Quantum computers are in theory capable of simulating the interactions of molecules at a level of detail far beyond the capabilities of even the largest supercomputers today. Such simulations could revolutionize chemistry, biology and material science, but the development of quantum computers has been limited by the ability to increase the number of quantum bits, or qubits, that encode, store and access large amounts of data.
In a paper appearing this week in the Journal of Applied Physics, from AIP Publishing, a team of researchers at Georgia Tech Research Institute and Honeywell International have demonstrated a new device that allows more electrodes to be placed on a chip — an important step that could help increase qubit densities and bring us one step closer to a quantum computer that can simulate molecules or perform other algorithms of interest.
“To write down the quantum state of a system of just 300 qubits, you would need 2^300 numbers, roughly the number of protons in the known universe, so no amount of Moore’s Law scaling will ever make it possible for a classical computer to process that many numbers,” said Nicholas Guise, who led the research. “This is why it’s impossible to fully simulate even a modest sized quantum system, let alone something like chemistry of complex molecules, unless we can build a quantum computer to do it.”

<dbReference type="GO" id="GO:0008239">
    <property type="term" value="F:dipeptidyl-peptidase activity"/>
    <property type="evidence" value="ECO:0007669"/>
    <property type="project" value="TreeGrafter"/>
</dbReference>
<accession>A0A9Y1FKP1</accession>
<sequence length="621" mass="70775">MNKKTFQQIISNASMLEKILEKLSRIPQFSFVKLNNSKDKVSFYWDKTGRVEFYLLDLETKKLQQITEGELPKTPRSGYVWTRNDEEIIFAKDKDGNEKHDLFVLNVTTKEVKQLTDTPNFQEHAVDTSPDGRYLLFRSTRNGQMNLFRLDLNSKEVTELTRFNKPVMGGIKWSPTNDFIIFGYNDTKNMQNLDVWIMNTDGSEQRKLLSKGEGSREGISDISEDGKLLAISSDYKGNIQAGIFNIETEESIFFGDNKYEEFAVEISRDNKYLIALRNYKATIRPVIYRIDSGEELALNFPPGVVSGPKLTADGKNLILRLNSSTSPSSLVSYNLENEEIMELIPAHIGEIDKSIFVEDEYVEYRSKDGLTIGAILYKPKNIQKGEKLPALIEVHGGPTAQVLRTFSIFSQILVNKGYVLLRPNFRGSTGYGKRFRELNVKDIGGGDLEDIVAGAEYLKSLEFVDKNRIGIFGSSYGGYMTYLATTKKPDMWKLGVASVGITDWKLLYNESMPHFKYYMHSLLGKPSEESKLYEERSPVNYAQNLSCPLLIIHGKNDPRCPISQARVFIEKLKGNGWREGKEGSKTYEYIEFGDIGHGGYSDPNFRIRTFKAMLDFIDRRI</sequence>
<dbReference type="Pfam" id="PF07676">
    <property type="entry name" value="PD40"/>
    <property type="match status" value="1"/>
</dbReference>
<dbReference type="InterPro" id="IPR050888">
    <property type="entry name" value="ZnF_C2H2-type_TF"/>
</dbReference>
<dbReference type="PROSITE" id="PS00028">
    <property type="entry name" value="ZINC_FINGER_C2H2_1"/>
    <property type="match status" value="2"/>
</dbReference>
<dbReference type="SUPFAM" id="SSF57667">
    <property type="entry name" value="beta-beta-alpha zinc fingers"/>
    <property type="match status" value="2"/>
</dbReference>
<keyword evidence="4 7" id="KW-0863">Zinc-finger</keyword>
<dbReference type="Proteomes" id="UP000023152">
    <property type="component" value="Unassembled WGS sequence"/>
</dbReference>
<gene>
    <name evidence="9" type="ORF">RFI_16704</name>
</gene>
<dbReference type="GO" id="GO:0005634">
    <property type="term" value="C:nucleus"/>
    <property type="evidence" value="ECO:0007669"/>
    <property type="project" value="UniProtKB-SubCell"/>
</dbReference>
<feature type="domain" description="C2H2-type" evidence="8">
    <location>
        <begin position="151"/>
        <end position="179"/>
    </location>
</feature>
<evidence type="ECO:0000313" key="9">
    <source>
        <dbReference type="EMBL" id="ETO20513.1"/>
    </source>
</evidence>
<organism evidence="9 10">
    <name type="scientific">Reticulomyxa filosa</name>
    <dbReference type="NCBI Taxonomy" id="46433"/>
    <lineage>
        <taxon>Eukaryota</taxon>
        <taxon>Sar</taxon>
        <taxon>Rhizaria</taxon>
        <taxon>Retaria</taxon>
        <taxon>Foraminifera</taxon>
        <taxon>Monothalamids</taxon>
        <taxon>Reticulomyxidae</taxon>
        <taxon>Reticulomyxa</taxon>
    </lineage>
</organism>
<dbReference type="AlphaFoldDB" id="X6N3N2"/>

While existing computers use classical bits of information, quantum computers use “quantum bits” or qubits to store information. Classical bits use either a 0 or 1, but a qubit, exploiting a weird quantum property called superposition, can actually be in both 0 and 1 simultaneously, allowing much more information to be encoded. Since qubits can be correlated with each other in a way that classical bits cannot, they allow a new sort of massively parallel computation, but only if many qubits at a time can be produced and controlled. The challenge that the field has faced is scaling this technology up, much like moving from the first transistors to the first computers.
Creating the Building Blocks for Quantum Computing
One leading qubit candidate is individual ions trapped inside a vacuum chamber and manipulated with lasers. The scalability of current trap architectures is limited since the connections for the electrodes needed to generate the trapping fields come at the edge of the chip, and their number are therefore limited by the chip perimeter.